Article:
The following originally appeared in the written portion of my MFA thesis. I have plans to continue publicizing the writing from this project as the process of writing, along with visual investigation, continues to be central to the mode of inquiry here.
An important aspect of scientific thinking is the commitment to a mind-independent reality1. In order to take the claims of science seriously, in the spirit in which they are stated, one must assume that those things in the universe which science attempts to describe are really real, and have their existence independent of human observers and human conceptions. Steven Shaviro makes the case that science then moves forward through a ‘negotiation with nonhumans’ rather than through the imposition of human will2. In order to explore the elusive, subterranean recesses of materiality, it is necessary to form a complicit relationship with matter itself--allying with a nonorganic intermediary to probe the abyss of the nonorganic. We require a xenoscope.
In the erratic architecture of this xenoscope, an issue for the human petitioner emerges: the xenoscope does not perceive the universe in a way that resembles human perception. There may be some baseline similarities such as the detection of electromagnetic waves. This means that visuality may be a commonality, but here operates as a lowest-common denominator. There would be much in the perceptual array of the xenoscope that simply does not overlap with the human visual experience, even allowing that the two agents both perceive in a primarily visual manner (which they likely don’t). Some trivial examples: humans do not perceive in infrared or ultraviolet, nor do they perceive x-rays. Perhaps the xenoscope is capable of these things. Perhaps it is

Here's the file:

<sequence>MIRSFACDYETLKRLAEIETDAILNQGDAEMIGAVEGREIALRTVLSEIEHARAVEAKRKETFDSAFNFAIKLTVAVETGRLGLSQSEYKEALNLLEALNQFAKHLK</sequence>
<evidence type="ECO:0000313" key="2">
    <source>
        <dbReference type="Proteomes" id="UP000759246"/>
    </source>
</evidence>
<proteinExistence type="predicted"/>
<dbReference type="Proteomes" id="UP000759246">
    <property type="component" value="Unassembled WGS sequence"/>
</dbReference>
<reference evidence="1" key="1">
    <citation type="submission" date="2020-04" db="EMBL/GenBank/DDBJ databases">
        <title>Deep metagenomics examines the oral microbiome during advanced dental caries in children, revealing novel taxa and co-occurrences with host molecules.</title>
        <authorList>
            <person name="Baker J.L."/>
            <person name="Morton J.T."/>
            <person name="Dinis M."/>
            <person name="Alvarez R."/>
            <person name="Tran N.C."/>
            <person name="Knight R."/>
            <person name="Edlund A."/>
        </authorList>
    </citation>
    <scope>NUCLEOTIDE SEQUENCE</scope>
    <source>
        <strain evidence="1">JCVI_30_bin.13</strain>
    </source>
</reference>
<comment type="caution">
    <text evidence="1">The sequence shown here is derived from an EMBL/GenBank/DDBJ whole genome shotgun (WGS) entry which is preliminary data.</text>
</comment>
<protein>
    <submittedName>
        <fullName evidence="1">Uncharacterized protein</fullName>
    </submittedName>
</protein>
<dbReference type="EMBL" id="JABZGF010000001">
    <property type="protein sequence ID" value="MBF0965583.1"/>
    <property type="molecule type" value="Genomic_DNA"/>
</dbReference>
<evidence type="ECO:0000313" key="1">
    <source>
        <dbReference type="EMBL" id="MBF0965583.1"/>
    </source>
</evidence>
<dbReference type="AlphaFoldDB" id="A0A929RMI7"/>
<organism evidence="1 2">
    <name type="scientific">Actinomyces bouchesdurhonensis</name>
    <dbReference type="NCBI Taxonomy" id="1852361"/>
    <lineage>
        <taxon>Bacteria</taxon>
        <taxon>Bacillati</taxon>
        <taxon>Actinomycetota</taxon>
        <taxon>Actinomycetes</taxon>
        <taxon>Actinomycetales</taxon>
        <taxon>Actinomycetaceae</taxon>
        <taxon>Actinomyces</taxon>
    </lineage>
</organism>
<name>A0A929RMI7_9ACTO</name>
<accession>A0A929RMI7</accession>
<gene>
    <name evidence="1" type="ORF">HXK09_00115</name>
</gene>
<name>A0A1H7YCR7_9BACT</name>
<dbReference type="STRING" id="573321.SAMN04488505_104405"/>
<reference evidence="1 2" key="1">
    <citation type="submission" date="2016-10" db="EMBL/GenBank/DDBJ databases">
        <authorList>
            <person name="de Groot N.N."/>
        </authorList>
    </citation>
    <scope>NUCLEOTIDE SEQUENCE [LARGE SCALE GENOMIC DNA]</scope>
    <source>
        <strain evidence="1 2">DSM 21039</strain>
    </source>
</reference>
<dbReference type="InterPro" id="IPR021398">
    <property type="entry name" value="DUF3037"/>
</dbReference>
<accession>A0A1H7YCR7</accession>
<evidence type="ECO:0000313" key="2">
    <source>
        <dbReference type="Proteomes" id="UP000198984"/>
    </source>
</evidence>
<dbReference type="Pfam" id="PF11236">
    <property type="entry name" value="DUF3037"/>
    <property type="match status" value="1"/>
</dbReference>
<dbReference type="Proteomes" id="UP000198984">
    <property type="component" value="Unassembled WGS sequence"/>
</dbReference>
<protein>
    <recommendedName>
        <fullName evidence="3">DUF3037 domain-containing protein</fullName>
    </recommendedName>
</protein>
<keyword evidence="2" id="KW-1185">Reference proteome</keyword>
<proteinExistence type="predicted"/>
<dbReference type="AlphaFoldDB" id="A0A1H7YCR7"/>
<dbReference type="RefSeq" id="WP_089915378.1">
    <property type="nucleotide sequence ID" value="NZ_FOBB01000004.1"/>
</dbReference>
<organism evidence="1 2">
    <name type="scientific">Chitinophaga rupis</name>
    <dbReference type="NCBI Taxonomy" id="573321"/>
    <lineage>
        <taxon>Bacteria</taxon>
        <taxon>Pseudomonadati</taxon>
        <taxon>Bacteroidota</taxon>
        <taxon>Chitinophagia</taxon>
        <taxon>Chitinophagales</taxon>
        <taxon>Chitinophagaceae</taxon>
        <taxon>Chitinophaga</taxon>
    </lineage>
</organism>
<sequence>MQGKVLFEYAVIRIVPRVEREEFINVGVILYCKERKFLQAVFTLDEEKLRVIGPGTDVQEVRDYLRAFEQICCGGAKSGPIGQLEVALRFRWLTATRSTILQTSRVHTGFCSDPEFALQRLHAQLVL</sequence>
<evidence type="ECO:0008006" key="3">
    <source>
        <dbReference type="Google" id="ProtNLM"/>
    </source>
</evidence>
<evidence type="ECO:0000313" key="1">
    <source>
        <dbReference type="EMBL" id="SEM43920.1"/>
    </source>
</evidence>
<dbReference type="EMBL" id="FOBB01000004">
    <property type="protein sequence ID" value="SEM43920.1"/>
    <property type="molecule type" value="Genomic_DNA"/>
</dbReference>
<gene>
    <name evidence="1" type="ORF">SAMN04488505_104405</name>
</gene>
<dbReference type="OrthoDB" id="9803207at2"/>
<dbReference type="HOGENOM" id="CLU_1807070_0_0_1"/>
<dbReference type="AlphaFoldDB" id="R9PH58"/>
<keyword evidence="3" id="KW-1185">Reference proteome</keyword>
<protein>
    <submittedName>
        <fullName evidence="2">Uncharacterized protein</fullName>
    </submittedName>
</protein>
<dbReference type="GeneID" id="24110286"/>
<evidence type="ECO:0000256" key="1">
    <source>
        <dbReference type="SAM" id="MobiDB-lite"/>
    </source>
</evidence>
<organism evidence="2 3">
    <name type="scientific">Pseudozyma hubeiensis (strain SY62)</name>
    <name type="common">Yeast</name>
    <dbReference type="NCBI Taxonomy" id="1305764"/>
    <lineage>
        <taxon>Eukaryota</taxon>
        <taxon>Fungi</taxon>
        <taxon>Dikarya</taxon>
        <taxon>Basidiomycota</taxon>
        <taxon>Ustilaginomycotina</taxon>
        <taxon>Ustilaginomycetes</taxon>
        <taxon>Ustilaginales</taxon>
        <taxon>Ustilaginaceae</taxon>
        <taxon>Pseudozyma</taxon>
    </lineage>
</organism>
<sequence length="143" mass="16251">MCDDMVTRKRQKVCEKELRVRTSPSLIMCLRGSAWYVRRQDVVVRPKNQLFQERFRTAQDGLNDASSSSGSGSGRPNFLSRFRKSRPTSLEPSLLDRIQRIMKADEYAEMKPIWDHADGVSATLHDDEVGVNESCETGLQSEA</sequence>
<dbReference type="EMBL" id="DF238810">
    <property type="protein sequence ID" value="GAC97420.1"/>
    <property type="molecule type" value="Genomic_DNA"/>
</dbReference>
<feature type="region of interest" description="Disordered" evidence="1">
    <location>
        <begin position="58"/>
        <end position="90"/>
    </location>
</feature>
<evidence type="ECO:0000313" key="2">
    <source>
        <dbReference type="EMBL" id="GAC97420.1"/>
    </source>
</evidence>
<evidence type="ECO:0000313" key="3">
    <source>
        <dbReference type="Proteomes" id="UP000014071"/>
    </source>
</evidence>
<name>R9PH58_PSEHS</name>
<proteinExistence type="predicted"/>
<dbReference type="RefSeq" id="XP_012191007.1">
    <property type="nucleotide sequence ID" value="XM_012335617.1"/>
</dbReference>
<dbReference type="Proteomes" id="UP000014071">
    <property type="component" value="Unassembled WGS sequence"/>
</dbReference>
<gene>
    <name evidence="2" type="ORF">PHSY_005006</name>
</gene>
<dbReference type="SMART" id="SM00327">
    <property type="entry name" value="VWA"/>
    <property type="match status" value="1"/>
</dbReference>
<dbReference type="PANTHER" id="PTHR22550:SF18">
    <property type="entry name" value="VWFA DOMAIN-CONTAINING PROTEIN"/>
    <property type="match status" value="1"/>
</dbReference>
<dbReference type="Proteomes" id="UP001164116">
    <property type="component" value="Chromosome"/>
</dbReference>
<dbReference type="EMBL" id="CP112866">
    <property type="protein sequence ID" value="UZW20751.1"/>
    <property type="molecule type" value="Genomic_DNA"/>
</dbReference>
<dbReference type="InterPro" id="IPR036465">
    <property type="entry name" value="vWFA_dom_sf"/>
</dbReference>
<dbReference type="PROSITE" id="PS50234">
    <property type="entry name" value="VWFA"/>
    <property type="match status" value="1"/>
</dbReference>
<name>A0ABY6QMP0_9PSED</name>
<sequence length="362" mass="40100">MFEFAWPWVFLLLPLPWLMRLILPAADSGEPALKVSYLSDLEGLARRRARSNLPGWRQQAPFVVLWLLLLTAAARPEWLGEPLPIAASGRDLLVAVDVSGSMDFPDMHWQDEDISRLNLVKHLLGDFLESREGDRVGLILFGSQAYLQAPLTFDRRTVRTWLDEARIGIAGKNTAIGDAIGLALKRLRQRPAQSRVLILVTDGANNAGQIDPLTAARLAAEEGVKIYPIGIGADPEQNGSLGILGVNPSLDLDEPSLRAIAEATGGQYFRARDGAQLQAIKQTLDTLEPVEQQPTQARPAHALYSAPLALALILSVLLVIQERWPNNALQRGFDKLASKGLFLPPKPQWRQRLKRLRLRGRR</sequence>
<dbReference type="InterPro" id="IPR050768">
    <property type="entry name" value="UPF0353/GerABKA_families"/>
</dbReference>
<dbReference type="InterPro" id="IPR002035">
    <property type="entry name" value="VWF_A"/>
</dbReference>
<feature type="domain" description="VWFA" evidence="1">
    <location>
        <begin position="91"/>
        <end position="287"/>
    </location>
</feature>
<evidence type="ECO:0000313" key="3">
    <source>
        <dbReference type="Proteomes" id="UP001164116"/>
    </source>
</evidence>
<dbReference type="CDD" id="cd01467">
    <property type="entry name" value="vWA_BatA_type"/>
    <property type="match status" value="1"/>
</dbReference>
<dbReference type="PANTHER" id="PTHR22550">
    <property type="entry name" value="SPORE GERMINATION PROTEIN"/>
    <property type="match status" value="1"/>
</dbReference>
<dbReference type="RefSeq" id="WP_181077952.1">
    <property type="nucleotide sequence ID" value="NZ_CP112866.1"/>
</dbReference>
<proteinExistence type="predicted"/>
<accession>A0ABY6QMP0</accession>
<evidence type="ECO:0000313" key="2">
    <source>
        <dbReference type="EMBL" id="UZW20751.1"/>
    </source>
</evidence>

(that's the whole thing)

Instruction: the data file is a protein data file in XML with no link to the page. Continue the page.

capable of registering the presence of electromagnetic waves in ways wholly different from the (phenomenological and meaning-making) structures of visuality we are familiar with3.
This raises a problem of translation. Any translation of information from the hypothetical xenoscope to the senses of the human petitioner will be, at best, partial. Not only that, but the information thus amenable to translation would itself be garbled in ways counter-intuitive to our habitual reception of sensory experiences. So, on the one hand we are closed off from the phenomenological world of the xenoscope, missing vast chunks of data that simply cannot be transformed comprehensibly to fit a corresponding human faculty; and on the other hand, we must twist and contort our usual ways of ‘reading’ the world in order to learn an altered, highly specialized way of interpreting new information. An example might be the practice of reading x-ray crystallography, historically used to identify the helical structure of DNA4. The casual observer would be unable to make any sense of the information presented by an x-ray crystallographic readout. Training is required before this practice can yield reliable information. In this case, one xenoscopic agent is the x-ray itself, which ‘detects’ or ‘perceives’ the world in a way radically different from any human perception. The training required to decipher a crystallographic image is yet another manifestation of the negotiation with nonhuman agents required by science.